T. P.
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Hi, again.

Thank you for all the responses.

To clarify. We did take the walls out to the studs. We then vapor sealed with a proper vapor seal (not sure what it was called), thick plastic not felt. We put in wonderboard completely around tub to ceiling and 6 " beyond tub on both end walls and leaving 1/4 inch between wonderboard and tub. We used thinset to adhere the tiles to the wonderboard. The tiles are ceramic, very smooth but not very shiny. We grouted using polyblend sanded grout with moldguard and sealed it twice with TileLab surfacegard penetrating sealer(maximum protection). We caulked the 1/4 " space with a Silicone II caulk for kitchens and bathrooms. It did dry out after we removed the caulking but it took another couple of days. We have since sealed the grout another 4 times and this seems to have helped. We recaulked with the same caulk. It is not getting nearly as wet however the bottom 6" inches are more wet than the rest. I assume this is normal. The shower seems to dry out pretty much by the time we get home from work. We generally use the shower 3 - 4 times a day. There are 4 of us. So is this normal? At no time when we talked to the people at the hardware store did they indicate that the grout would wick water behind the tiles and then dry out. As a matter of fact when we approached them with the problem they said we had done everything correctly and were very puzzled.

To add to the problem which we felt we had pretty much rectified, I noticed that when my daughter showers there is a grout line that is weeping water. I wipe down the tile and drops continue to seep out of this grout line. This only happens when she showers and only in this one area. We can also see that along the edge of the tiles where we can still see tileset, the tileset is also quite wet and weeping. We have not finished putting an edging on the tiles yet as we are trying to correct this problem first.

I think this may be because she takes showers that are much hotter than the rest of us and there may be some expansion that allows water penetrate the grout and sealer. I just can't figure out why it would be just in this one area.

Does this sound right to anyone and how can we fix it?

Last edited by T. P.; 10-03-2007 at 01:04 AM.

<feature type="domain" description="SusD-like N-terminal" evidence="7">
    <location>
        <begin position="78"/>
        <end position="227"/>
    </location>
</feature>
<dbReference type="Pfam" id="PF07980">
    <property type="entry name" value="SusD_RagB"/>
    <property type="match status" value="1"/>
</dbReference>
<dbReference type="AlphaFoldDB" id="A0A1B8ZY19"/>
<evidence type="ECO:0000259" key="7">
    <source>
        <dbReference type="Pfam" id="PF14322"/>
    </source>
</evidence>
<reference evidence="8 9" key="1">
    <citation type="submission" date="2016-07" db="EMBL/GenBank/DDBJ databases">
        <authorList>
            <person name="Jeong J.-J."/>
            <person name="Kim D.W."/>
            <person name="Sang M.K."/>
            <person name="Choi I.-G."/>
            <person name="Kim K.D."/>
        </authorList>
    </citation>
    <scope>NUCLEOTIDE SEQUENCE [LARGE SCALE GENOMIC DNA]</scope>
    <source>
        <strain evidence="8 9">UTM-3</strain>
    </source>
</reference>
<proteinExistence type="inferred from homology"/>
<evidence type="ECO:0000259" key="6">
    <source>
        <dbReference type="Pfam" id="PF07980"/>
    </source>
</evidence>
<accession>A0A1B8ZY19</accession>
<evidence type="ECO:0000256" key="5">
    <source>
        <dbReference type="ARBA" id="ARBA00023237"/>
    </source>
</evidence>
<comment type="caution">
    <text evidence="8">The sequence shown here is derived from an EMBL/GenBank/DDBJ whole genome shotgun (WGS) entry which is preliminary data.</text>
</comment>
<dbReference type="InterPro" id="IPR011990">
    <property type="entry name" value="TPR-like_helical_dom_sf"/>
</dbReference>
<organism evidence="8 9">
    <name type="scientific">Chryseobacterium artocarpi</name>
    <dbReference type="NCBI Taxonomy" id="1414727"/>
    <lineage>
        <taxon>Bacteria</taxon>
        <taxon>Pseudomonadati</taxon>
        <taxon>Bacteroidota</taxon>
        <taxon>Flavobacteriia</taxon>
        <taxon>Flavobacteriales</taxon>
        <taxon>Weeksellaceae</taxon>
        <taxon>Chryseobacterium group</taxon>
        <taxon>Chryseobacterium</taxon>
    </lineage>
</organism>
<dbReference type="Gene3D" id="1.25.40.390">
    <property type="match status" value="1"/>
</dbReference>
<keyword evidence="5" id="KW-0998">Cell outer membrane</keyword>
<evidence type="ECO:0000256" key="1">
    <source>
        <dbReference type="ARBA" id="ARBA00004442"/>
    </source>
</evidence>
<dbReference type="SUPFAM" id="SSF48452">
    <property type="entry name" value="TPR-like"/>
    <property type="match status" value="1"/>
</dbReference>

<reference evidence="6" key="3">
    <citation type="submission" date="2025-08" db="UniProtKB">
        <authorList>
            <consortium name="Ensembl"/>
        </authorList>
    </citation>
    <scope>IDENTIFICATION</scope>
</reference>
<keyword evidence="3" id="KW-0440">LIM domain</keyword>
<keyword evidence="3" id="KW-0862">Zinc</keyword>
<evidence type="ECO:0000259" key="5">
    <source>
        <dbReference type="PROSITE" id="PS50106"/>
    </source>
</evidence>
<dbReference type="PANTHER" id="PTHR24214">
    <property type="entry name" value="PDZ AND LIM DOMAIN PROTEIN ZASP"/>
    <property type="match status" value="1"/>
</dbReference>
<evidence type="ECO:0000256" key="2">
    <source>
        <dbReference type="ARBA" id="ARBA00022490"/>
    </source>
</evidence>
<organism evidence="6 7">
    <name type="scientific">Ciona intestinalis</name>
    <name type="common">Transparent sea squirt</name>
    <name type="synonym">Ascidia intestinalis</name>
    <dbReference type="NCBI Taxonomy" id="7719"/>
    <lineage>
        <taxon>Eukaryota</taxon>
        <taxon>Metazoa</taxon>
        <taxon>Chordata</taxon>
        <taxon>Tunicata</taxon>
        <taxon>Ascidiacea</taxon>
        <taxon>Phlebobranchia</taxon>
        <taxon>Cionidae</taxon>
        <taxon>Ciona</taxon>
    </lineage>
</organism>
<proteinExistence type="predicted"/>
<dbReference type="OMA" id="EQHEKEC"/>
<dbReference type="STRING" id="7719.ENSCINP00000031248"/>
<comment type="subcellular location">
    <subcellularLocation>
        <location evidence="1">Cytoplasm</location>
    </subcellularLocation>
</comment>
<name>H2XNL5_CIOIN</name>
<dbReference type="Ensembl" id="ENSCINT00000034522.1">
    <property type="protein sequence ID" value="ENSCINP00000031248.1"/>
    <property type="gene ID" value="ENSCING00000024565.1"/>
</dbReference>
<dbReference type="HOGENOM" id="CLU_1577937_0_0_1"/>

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Unread 10-03-2007, 01:29 AM   #9
Tool Guy - Kg
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Sounds like an awful lot of moisture getting behind there. What size grout joints do you have and did you use sanded or unsanded grout? Have you closely inspected every inch of the grout to insure that there isn't any missing grout anywhere?




Quote:
Originally Posted by T. P.
We can also see that along the edge of the tiles where we can still see tileset, the tileset is also quite wet and weeping. We have not finished putting an edging on the tiles yet as we are trying to correct this problem first.
Not sure what you are saying here. Are you saying that you haven't installed the bullnose tiles around the perimeter.....and that you can see slightly under the edge of the field tiles that the thinset mortar is wet?

Pics may be helpful if you are able to post them.
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Unread 10-03-2007, 08:21 AM   #10
jgleason
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Hi,

I'll ask, what kind of thinset was used? A lot fo things are labeled thinset nowadays but aren't really suitable for use in a wet area. Did the thinset come in a bag or in a bucket? What brand was it? How long after tiling did you wait before grouting? What size are the tiles? What size trowel was used to spread the thinset?

Sorry for all the questions but they are necessary.
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Unread 10-03-2007, 08:33 AM   #11
Mike2
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Hi T.P.

You might be with us for awhile so how about a first name ?

We can hook you up with a much better grade of sealer than Tile Lab but like Kurt said above, that seems like a lot of water. By any chance is the problem confined to the plumbing wall?